Don’t forget a hair trim every 6 weeks or so to keep your ends healthy.

4 Tips for Vibrant Skin with Changing Seasons

If your skin could talk, what would it say to you? “Help me, I’m drying out!” or “I can’t breathe with so many old skin cells piling up all over me!” or “I’m red, itching and burning up! Put out the fire!” or even “I’m feeling old, sluggish and oh, so droopy! I need a quick Pick-Me-Up!

bundled upAs we go from season to season, our skin’s protective function needs to adjust. We go from cold temperatures with the  icy winds of winter and dry heaters blasting in your car and home, to the milder temperatures of spring, a rain shower here and there, and the sun showing its smiling face more often with a little greater intensity. [Read more…]

7 Tips to Prevent and Treat Dry Skin

Winter winds is a major factor for dry skin. Dry skin seems to increase in the windy, cold months of the year. If you are using products on your skin that don’t protect its layer of natural oils, or are not cleansing and exfoliating often enough, your skin will show it. Dry, flaky, itchy skin can be prevented and you can also help it heal with a few steps:

1. Use warm water, not hot, to wash / bathe in – hot water opens the pores, promoting loss of natural moisture. [Read more…]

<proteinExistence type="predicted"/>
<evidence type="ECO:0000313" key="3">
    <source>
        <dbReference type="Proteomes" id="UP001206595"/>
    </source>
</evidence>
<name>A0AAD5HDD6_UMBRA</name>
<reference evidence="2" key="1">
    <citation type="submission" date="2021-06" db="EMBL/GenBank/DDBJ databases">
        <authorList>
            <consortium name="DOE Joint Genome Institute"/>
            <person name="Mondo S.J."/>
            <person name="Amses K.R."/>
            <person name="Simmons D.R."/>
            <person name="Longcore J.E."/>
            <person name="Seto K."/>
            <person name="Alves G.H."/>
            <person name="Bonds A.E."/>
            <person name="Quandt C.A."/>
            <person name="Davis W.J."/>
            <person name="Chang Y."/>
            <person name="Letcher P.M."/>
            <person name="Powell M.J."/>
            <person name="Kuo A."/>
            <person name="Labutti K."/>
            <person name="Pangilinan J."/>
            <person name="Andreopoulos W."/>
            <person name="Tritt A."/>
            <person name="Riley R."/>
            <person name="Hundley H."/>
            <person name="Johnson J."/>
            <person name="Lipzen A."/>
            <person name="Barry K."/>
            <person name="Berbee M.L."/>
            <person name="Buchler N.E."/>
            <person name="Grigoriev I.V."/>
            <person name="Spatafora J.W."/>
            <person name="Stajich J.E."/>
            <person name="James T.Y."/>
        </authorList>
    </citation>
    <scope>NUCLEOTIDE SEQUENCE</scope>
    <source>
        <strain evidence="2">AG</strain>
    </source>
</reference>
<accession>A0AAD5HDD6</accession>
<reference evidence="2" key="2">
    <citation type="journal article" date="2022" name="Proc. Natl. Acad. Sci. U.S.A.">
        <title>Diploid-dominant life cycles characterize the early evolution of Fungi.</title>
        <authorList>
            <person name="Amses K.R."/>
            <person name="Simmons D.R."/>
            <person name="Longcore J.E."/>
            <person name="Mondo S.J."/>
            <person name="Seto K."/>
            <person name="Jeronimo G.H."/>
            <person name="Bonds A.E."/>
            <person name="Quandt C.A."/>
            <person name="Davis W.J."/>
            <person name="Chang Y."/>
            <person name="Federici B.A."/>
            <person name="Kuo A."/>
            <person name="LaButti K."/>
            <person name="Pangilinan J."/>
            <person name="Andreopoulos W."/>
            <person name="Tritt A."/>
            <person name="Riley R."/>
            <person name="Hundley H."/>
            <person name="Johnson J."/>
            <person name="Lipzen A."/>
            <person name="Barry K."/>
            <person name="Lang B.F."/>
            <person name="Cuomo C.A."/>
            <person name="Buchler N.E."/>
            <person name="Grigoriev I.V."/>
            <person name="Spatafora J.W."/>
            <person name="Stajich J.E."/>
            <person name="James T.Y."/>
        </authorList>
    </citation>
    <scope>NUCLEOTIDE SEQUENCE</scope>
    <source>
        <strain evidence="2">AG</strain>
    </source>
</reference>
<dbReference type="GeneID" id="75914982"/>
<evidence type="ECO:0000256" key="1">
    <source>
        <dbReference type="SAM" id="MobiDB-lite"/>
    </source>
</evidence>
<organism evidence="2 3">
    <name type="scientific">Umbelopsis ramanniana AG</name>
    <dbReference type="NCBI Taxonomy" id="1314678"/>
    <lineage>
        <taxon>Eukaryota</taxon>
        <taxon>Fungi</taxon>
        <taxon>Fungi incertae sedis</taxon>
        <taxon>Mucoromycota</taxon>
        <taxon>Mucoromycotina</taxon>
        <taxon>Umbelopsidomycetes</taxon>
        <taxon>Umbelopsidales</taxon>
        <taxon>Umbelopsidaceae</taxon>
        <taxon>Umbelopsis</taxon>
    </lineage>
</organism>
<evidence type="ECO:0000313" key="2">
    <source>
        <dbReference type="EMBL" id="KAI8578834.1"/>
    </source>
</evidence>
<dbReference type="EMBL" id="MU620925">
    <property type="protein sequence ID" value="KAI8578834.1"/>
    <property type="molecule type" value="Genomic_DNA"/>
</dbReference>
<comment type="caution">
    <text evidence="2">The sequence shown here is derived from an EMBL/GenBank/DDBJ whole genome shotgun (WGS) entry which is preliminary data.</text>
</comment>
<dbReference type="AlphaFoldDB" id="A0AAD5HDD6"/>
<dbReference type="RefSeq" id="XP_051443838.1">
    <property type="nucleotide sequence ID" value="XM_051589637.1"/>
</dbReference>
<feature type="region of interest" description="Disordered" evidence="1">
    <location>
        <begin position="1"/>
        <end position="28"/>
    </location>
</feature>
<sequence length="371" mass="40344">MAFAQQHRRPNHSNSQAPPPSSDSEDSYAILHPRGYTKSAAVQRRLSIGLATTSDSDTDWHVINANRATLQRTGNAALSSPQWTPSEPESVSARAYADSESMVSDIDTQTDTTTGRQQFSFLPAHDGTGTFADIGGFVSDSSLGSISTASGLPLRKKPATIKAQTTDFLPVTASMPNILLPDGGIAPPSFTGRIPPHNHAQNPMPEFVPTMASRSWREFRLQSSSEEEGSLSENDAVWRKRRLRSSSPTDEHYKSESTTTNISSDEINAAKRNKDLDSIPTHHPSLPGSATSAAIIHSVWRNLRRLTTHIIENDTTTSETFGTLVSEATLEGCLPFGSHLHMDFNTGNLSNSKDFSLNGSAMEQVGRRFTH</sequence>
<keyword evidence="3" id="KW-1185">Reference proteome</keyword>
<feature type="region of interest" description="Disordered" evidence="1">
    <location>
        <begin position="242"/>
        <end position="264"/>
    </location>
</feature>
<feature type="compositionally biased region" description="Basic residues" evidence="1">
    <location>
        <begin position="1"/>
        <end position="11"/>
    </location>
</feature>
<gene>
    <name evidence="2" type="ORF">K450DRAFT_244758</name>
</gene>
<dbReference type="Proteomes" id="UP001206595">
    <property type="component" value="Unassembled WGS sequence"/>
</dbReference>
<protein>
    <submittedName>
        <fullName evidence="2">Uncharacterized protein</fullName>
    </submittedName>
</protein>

4 Tips for Dealing with Milia

miliaAs we age, our skin cells turn over slower, setting up a well moisturized skin to accumulate the old cells within the pores. When they do this, it can form a little white bump trapped within the top layer of skin, call milia. Milia usually develops around the eyes and tops of cheeks.

Milia are very common, benign, keratin-filled cysts. Primary milia are typically seen in infants but also may occur in children and adults. Secondary milia develop after trauma to the skin, such as after burns (eg, sunburns), dermabrasion, or in blistering disorders.” emedicine

So how do you get rid of milia and prevent more from developing? [Read more…]

What Do You Do If You’ve Over Exfoliated?

As you age, your rate of dead skin cell turnover slows down and your skin thins. Exfoliation is a must, to keep those dead skin cells moving, providing better absorption of your moisturizers and nutrient serums. At the same time you are walking a fine line of balancing the right amount of exfoliation while protecting your skin’s protective barrier covering.

Mechanical exfoliation is achieved through substances such as walnut shell, sea salts or other forms of “grit” that will massage or rub the dead skin cells off. Chemical exfoliation is accomplished through an acid or a combination of acids that reduce the skin’s pH enough to remove the “glue” that holds the dead skin cell to the skin’s surface.

Overuse of either or both, together with fragile skin, or a sensitive skin condition such as eczema or rosacea, can set your skin up for signs of irritation and inflammation as well as redness, itching, swelling, scabbing, infection and scarring. [Read more…]

3 Tips to Keep Your Nose Looking Pretty!

Is the Tip of your Nose Dry, Red, Burning or Peeling from constant blowing on a tissue? Do you have a Runny Nose from Allergies or a Cold?

Here are my 3 Best Tips for Keeping the Tip of Your Nose Looking Pretty! [Read more…]